Unraveling COVID-19: A Large-Scale Characterization of 4.5 Million COVID-19 Cases Using CHARYBDIS

Kristin Kostka, Talita Duarte-Salles, Albert Prats-Uribe, Anthony G. Sena, Andrea Pistillo, Sara Khalid, Lana Y.H. Lai, Asieh Golozar, Thamir M. Alshammari, Dalia M. Dawoud, Fredrik Nyberg, Adam B. Wilcox, Alan Andryc, Andrew Williams, Anna Ostropolets, Carlos Areia, Chi Young Jung, Christopher A. Harle, Christian G. Reich, Clair BlacketerDaniel R. Morales, David A. Dorr, Edward Burn, Elena Roel, Eng Hooi Tan, Evan Minty, Frank De Falco, Gabriel De Maeztu, Gigi Lipori, Hiba Alghoul, Hong Zhu, Jason A. Thomas, Jiang Bian, Jimyung Park, Jordi Martínez Roldán, Jose D. Posada, Juan M. Banda, Juan P. Horcajada, Julianna Kohler, Karishma Shah, Karthik Natarajan, Kristine E. Lynch, Li Liu, Lisa M. Schilling, Martina Recalde, Matthew Spotnitz, Mengchun Gong, Michael E. Matheny, Neus Valveny, Nicole G. Weiskopf, Nigam Shah, Osaid Alser, Paula Casajust, Rae Woong Park, Robert Schuff, Sarah Seager, Scott L. Du Vall, Seng Chan You, Seokyoung Song, Sergio Fernández-Bertolín, Stephen Fortin, Tanja Magoc, Thomas Falconer, Vignesh Subbian, Vojtech Huser, Waheed Ul Rahman Ahmed, William Carter, Yin Guan, Yankuic Galvan, Xing He, Peter R. Rijnbeek, George Hripcsak, Patrick B. Ryan, Marc A. Suchard, Daniel Prieto-Alhambra

Research output: Contribution to journalArticlepeer-review

10 Scopus citations


Purpose: Routinely collected real world data (RWD) have great utility in aiding the novel coronavirus disease (COVID-19) pandemic response. Here we present the international Observational Health Data Sciences and Informatics (OHDSI) Characterizing Health Associated Risks and Your Baseline Disease In SARS-COV-2 (CHARYBDIS) framework for standardisation and analysis of COVID-19 RWD. Patients and Methods: We conducted a descriptive retrospective database study using a federated network of data partners in the United States, Europe (the Netherlands, Spain, the UK, Germany, France and Italy) and Asia (South Korea and China). The study protocol and analytical package were released on 11th June 2020 and are iteratively updated via GitHub. We identified three nonmutually exclusive cohorts of 4,537,153 individuals with a clinical COVID-19 diagnosis or positive test, 886,193 hospitalized with COVID-19, and 113,627 hospitalized with COVID-19 requiring intensive services. Results: We aggregated over 22,000 unique characteristics describing patients with COVID-19. All comorbidities, symptoms, medications, and outcomes are described by cohort in aggregate counts and are readily available online. Globally, we observed similarities in the USA and Europe: More women diagnosed than men but more men hospitalized than women, most diagnosed cases between 25 and 60 years of age versus most hospitalized cases between 60 and 80 years of age. South Korea differed with more women than men hospitalized. Common comorbidities included type 2 diabetes, hypertension, chronic kidney disease and heart disease. Common presenting symptoms were dyspnea, cough and fever. Symptom data availability was more common in hospitalized cohorts than diagnosed. Conclusion: We constructed a global, multi-centre view to describe trends in COVID-19 progression, management and evolution over time. By characterising baseline variability in patients and geography, our work provides critical context that may otherwise be misconstrued as data quality issues. This is important as we perform studies on adverse events of special interest in COVID-19 vaccine surveillance.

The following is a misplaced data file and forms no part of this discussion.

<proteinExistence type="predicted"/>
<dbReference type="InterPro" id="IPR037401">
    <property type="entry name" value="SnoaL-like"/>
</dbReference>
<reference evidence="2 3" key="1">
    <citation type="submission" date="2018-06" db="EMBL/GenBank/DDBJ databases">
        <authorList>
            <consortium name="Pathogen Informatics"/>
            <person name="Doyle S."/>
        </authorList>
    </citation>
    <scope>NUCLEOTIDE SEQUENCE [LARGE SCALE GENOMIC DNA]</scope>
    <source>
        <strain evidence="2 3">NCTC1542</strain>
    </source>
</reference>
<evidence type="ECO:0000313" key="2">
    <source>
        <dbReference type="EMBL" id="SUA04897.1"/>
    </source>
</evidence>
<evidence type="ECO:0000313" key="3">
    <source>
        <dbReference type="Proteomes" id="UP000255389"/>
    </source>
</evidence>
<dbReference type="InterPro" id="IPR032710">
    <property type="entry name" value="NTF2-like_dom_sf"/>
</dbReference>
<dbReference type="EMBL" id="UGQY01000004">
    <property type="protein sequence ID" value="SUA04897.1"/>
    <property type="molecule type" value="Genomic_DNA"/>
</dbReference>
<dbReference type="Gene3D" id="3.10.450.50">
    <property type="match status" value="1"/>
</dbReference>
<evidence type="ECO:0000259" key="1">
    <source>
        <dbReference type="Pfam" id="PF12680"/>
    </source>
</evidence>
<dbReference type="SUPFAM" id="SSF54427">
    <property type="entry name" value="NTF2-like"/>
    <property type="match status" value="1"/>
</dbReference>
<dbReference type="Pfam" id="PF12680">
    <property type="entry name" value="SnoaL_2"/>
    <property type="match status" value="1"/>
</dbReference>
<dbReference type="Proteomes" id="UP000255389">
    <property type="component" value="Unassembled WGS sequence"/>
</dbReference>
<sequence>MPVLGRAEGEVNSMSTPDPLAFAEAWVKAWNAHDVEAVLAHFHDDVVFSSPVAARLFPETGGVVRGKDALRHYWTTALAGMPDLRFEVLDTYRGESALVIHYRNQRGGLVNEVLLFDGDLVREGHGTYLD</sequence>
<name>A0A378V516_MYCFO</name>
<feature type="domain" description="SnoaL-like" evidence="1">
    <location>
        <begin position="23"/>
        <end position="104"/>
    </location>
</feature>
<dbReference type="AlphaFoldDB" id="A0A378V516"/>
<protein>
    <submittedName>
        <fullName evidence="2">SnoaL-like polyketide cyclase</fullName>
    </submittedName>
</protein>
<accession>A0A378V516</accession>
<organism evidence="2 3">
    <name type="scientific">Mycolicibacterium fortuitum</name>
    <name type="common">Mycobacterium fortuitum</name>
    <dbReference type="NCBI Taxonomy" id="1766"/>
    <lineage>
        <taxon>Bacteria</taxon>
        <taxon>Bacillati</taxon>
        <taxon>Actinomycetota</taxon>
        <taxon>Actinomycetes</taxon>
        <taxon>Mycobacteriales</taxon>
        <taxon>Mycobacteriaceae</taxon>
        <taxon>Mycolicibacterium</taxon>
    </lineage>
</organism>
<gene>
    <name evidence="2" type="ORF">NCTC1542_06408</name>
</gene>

Original languageEnglish
Pages (from-to)369-384
Number of pages16
JournalClinical Epidemiology
StatePublished - 2022


  • Descriptive epidemiology
  • Open science
  • Real world data
  • Real world evidence


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